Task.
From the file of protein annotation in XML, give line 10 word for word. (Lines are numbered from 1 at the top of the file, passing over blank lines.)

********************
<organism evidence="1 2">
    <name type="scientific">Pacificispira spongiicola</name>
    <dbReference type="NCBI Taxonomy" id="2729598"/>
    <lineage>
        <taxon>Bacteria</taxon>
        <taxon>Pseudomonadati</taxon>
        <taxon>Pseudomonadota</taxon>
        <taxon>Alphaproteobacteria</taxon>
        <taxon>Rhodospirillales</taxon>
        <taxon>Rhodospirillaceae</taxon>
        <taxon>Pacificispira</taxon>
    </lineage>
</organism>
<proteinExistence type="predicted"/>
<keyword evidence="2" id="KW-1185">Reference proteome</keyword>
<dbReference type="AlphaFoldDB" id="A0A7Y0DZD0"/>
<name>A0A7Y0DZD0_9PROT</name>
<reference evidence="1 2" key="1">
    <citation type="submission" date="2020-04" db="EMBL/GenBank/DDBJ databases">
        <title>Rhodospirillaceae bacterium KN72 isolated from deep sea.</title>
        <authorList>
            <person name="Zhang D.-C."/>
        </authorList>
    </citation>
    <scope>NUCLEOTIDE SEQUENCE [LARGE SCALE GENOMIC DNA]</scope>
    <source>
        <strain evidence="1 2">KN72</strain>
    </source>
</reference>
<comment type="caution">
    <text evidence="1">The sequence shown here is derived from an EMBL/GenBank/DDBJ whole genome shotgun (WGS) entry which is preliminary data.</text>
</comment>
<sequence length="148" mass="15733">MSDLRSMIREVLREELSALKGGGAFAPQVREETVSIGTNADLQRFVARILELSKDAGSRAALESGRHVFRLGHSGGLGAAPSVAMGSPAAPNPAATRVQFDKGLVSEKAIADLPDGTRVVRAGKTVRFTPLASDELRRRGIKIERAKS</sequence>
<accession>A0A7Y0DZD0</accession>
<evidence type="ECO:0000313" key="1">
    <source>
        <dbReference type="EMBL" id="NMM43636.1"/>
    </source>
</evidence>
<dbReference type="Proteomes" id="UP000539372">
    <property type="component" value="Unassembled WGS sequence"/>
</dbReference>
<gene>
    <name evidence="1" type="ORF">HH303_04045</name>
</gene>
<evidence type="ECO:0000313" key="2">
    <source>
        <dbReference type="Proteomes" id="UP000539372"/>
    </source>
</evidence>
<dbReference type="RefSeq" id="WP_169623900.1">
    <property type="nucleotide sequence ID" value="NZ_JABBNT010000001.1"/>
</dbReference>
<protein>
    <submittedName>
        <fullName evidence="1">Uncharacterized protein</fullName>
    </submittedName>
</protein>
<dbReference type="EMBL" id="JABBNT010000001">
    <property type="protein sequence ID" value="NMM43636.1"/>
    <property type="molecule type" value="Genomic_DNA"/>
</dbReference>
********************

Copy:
        <taxon>Rhodospirillaceae</taxon>